What is the difference between a primary and co owner in a joint account? How I can protect myself? My husband wants to be a co owner in a joint account and I am the primary. I have my children. I need to be secure. Please advise.

Post 20

If you have an account with your father is it possible for him to restrict your access and make it impossible to withdraw money? The two-signature thing aside, or is that the only way?

Post 19

My sister has a joint account with my mother some years back. Can she just transfer some money out of the account without my Mother's knowing? Can we ask her to account for it?

Post 18

Can I remove half of the funds from a joint banking and mutual fund accounts that my husband and I have in a family trust?

He threw me out of the house over a year ago (our two adult daughters live there scot free), my pay checks have been going into our bank account as he promised to buy me out, and needed to cover mortgage payments so my credit wouldn't be ruined. This hasn't happened so I proposed to withdraw half our funds.

He is off buying big screen televisions, stereos, running up credit bills, spending and I want to preserve half of the value in the accounts before the accounts are bled down.

I got the forms to

move half of the mutual funds to a new account and he won't sign. my husband spoke to the trust attorney and he emailed me to say I can't move because of "Major restrictions. You need to talk to her. Until you and I have some form of separation or divorce agreement in place no funds should be transferred." That's her opinion, not mine, and it has major impact.
Post 17

If you want to open a joint account with your sibling who is under age and you're 18 and older and both are still under your parent's roof, by the law can they claim the money as theirs?

Post 15

Can joint account setup with no signing authority for children and still avoid probate?

Post 14

Can I know the maximum of how many people can open a joint account?

Post 13

if one party dies can one possess all the property?

Post 12

i want to open a joint account in a bank. what are the documents required?

Post 11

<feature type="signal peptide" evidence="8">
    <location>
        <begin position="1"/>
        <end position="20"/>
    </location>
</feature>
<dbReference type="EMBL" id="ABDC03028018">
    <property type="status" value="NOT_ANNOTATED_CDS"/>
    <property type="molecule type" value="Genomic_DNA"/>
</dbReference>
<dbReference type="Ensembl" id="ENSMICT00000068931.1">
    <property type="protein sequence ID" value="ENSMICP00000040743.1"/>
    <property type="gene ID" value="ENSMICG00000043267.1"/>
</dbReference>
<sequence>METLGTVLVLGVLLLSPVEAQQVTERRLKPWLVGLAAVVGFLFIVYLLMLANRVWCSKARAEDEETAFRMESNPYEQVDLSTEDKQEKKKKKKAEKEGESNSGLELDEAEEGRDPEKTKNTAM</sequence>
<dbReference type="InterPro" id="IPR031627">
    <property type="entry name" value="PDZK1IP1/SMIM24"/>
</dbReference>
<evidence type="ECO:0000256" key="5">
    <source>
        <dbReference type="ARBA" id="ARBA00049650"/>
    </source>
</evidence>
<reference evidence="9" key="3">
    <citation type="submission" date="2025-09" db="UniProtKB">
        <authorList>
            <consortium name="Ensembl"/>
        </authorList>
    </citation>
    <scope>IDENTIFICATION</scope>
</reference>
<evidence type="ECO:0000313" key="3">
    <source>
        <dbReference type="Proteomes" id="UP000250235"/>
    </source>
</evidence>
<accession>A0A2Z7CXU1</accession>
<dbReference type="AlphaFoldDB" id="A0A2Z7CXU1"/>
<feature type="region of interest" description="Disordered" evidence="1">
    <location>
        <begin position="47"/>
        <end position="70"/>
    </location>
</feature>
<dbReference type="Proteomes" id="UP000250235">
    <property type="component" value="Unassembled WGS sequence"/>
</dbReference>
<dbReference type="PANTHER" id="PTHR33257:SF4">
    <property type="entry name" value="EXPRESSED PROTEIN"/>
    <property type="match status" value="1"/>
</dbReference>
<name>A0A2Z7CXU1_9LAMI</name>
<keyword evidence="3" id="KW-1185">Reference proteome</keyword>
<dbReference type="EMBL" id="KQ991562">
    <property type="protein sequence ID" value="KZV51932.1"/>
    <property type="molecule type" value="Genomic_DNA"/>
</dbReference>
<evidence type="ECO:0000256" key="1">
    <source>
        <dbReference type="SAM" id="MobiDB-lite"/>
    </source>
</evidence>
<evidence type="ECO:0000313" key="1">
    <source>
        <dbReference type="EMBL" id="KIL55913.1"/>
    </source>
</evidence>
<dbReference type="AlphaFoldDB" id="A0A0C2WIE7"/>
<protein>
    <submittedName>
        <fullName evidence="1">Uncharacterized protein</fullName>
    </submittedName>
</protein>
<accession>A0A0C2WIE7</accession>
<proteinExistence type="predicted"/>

My wife and I are separated. We have a joint account in which my savings and my wife's salary was deposited. We also bought a car from the amount from joint account. Now my wife is claiming to all the amount of her salary and the car through a lawsuit.

Post 10

Many banks are reluctant to approve any request which denies equal access to a joint account. If a person honestly wants to sever financial ties with a joint account holder, the bank will often suggest opening up a new account and closing the former one. Sometimes a bank can create password protection in order to limit access to certain account functions, such as electronic fund transfers. Because all members of a joint account are considered equal, it is not generally considered a crime for one member to withdraw the entire balance if he or she chooses. This is a risk joint account holders must assume whenever they agree to open such an account.

Post 9

Should the branch manager of the bank approve the request of one of the members of joint account which is that another member should no longer be allowed to effect withdrawals from the savings account?

Post 8

If a joint account has $200,000 in the account and I take all the money can I be charged with a crime?

Post 7

my friend had joint account with her husband but they don't live with each other now. they separated and she needs money now. is she allowed to take money from bank?

Post 6

Please tell me a bank or investment company offering a joint money market account requiring both joint account holders to sign a check or document in order to withdraw money every time from this joint account.

Post 5

what word is good to use when opening a bank account with my older parents. like "he or she, or, "she and he" when opening the account. i also want to know if these word make a difference as far as probate?

Post 4

if you have a joint account of a fixed account for a period of time, can any one of the parties stop the account before the lapse of that period of time, without the signature of the other party?

Post 3

Can I know the maximum of how many people can open a joint account?

Post 2

are both parties required to live at the same address?

Post 1

i was wondering how many people can be in a joint account?